In 1986, pro skateboarder and Raleigh native Reggie Barnes got together with some partners and decided to start a skateboard shop on downtown Raleigh’s Peace Street.
They called it Endless Grind, and for the last 35 years it’s sold skateboard gear, accessories and clothing and held skating events.
Back then, Peace Street was an uneventful route with a smattering of square retailers and restaurants and occasional residential development. But today, all that’s changing.
“We’ve seen lots of changes over the years,” Barnes said. “Little bits at the time, and a lot more recently.”
Today, Peace Street is exploding with new activity with a whole lot more in the pipeline set for the years to come. Endless Grind now sits right across from the towering Smoky Hollow development, as crews wrap up work on Phase Two and planning begins for Phase Three.
Also on the way is an upcoming mixed-use tower, currently zoned for up to 40 stories tall as well as the Seaboard Station mixed-use project currently underway by William Peace University. It’s a dramatic change for a quiet part of Raleigh that was a home for mill workers a century ago and later included such places as Finch’s Restaurant, Watkin’s Shoe Shop as well as a car wash and a laundry service.
And Barnes said it’s just a matter of time before the growth makes its way across to the property his store is currently leasing.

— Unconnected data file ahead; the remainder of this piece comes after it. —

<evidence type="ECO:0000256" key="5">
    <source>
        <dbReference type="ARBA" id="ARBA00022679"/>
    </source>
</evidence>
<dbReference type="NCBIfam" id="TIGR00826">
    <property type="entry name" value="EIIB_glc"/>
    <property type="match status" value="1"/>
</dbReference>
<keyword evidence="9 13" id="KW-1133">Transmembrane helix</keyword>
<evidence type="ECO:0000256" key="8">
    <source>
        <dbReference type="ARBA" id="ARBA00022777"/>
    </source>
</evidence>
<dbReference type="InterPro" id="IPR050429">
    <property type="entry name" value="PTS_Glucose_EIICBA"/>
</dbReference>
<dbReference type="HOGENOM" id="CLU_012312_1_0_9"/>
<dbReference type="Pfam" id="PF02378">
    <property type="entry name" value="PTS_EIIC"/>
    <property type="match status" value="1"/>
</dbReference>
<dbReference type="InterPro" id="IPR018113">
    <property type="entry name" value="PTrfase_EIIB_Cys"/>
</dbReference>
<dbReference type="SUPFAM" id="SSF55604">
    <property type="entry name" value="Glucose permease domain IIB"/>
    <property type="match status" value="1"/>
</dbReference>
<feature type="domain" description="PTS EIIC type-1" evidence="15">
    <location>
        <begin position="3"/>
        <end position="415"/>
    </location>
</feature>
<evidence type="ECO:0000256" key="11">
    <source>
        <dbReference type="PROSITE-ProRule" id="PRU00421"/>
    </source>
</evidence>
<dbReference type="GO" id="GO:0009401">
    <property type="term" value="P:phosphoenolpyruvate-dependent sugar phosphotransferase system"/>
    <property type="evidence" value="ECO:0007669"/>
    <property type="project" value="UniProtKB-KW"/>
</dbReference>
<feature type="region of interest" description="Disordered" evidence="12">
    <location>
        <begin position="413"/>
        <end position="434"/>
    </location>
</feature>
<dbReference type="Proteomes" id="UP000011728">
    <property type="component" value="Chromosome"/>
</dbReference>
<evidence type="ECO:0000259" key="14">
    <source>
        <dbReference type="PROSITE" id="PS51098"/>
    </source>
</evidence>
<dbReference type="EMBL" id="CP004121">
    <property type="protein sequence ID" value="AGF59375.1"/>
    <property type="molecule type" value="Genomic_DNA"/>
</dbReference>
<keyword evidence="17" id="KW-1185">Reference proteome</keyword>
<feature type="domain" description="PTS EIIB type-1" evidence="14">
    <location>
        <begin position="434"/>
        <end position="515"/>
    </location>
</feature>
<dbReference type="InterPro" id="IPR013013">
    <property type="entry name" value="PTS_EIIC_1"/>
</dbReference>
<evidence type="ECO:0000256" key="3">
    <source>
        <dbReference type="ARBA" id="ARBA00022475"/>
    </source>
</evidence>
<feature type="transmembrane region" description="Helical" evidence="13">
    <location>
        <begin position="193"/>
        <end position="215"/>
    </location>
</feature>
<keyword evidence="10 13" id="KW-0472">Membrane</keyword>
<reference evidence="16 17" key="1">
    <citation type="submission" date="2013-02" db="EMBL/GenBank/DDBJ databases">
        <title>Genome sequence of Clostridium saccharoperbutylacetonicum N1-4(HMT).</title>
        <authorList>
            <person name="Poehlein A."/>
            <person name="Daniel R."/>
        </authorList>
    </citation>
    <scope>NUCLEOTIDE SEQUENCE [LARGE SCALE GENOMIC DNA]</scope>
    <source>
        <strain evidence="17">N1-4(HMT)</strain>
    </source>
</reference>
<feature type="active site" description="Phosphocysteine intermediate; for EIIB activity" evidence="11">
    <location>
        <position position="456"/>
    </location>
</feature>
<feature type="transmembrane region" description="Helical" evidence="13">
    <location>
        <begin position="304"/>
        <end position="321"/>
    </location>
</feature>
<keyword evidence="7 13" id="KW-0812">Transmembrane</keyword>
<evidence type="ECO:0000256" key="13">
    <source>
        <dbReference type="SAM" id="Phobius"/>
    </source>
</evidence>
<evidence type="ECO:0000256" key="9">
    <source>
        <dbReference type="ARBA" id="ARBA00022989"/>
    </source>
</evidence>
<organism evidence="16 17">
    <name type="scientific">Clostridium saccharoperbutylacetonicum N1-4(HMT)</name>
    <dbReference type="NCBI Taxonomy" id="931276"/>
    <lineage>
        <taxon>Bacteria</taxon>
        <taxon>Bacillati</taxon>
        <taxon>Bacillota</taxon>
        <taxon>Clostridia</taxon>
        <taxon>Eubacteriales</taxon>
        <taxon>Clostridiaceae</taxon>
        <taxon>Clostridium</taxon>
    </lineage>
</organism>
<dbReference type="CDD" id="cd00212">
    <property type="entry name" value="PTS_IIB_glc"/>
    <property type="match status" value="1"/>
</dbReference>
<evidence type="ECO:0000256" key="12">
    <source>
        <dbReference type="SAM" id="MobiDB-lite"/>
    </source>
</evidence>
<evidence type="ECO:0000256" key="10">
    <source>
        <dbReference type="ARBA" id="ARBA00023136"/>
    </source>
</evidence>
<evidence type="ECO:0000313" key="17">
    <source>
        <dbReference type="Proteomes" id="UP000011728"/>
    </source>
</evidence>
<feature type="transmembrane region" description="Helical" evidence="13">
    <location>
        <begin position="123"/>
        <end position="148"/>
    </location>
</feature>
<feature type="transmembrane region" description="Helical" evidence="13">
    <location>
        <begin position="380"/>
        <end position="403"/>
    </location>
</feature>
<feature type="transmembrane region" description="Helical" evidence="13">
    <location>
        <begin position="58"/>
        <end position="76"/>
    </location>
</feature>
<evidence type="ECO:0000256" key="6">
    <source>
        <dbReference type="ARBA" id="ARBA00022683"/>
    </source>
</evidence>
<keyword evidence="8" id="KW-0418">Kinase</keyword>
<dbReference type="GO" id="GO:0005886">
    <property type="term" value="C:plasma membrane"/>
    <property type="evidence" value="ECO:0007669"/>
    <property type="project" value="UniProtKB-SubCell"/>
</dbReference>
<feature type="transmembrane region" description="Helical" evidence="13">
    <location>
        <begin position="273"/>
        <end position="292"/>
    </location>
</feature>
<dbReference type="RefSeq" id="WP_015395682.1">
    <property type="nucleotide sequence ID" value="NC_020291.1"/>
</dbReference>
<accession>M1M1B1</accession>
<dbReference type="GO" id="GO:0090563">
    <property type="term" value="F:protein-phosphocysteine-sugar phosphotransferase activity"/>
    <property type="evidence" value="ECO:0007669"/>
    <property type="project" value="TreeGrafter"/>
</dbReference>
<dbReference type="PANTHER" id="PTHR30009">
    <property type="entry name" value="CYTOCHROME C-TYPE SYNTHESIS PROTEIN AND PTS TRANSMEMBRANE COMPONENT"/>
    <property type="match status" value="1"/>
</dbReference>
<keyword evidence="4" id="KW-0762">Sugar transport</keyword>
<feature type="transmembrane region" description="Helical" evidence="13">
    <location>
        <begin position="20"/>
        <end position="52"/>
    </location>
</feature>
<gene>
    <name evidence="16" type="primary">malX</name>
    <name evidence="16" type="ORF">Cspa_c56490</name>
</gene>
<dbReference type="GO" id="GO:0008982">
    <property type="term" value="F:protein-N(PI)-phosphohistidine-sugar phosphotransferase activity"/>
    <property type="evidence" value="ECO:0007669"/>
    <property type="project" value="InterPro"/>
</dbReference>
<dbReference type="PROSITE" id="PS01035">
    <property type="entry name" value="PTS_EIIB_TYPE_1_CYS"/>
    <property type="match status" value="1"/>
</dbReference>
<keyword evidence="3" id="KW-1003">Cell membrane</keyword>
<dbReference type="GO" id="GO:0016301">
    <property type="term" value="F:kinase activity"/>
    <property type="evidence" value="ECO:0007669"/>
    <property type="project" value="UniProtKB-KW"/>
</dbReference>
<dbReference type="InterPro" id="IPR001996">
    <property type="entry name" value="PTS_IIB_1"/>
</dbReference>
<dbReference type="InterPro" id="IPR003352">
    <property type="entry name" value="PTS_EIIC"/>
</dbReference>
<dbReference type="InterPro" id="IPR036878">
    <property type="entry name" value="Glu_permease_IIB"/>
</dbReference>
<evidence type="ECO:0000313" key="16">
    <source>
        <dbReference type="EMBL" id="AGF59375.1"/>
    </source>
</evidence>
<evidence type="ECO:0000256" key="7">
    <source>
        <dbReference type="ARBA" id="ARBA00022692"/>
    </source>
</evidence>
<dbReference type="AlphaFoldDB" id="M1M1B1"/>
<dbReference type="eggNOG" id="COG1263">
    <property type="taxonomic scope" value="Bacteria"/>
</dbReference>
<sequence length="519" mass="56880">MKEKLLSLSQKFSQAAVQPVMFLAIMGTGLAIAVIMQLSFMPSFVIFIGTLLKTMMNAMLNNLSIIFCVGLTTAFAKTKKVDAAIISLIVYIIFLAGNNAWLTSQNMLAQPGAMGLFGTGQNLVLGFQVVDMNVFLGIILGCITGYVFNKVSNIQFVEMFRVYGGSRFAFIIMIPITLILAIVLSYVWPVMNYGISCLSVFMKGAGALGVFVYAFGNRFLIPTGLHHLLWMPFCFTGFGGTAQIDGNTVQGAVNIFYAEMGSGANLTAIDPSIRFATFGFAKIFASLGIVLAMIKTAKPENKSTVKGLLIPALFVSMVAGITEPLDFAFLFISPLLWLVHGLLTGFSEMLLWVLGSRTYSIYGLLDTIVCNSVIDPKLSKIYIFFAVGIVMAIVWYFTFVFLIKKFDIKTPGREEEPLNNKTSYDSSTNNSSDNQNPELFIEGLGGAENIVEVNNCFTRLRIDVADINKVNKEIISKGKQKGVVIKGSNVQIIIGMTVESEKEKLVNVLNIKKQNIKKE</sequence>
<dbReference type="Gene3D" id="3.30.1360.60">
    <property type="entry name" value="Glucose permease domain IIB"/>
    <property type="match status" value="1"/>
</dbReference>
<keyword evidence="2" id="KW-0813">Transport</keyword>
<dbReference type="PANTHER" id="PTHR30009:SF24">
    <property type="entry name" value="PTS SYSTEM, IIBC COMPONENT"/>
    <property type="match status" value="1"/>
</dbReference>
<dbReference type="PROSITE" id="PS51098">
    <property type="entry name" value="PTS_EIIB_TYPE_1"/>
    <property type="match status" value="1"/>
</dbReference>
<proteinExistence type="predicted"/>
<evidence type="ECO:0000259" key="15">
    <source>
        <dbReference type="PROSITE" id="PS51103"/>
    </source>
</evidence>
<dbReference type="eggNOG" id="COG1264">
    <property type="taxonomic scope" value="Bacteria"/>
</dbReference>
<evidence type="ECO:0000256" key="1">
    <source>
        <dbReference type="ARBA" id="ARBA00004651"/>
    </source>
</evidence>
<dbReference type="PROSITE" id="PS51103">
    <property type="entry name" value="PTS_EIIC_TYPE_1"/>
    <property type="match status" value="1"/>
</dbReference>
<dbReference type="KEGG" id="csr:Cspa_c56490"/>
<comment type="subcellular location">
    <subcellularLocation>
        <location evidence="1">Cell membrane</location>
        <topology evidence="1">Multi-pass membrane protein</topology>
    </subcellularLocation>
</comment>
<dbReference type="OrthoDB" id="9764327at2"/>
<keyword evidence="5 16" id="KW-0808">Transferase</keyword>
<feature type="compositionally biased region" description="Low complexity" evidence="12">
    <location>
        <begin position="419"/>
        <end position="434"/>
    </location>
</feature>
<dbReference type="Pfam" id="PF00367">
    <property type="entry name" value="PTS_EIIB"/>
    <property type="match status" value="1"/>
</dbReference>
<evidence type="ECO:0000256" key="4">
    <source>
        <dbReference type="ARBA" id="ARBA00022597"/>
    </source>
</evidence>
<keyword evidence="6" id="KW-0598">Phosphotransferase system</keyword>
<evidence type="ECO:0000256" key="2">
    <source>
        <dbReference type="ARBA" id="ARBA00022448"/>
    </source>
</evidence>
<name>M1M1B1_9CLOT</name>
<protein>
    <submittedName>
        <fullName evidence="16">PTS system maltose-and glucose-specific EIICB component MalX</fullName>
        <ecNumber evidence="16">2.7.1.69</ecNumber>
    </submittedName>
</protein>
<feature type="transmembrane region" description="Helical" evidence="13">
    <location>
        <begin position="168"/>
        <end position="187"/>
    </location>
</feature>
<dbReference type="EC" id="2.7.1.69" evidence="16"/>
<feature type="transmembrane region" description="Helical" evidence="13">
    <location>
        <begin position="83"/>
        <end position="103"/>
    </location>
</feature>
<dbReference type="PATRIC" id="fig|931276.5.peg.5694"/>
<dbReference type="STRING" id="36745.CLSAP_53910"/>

“At some point, we’re not exactly sure when, we’ll probably have to find a new location,” Barnes said. “Even where we sit will have to be developed.”
An analysis by the Downtown Raleigh Alliance found that since 2015 the corridor has added more than 1.3 million square feet of new space, including retail and commercial space and over 1,000 residential units.
Meanwhile, construction is currently underway on nearly 300,000 square feet of space, including 322 residential units, with more projects currently in the planning stages.
At least three major mixed-use destinations developments are known to be in the works at various stages as boutique developers gobble up smaller lots and property owners weigh their options on the booming route.
The street, currently a largely car-centric transit route, is quickly moving toward a more walkable, mixed-use corridor in an incoming transition that many downtown Raleigh streets have seen over the years.
“The way that Glenwood South has transformed, I think it’ll be the same for Peace Street,” he said.
Meanwhile, business owners like Barnes are increasingly weighing their options for what all this change means for them and whether there will be a space for them on Peace Street in the years to come.
“We do know that at some point we will have to move,” he said. “We have a great relationship with the owner, and in the meantime we want to be a great tenant for him so he doesn’t feel the need to rush that.”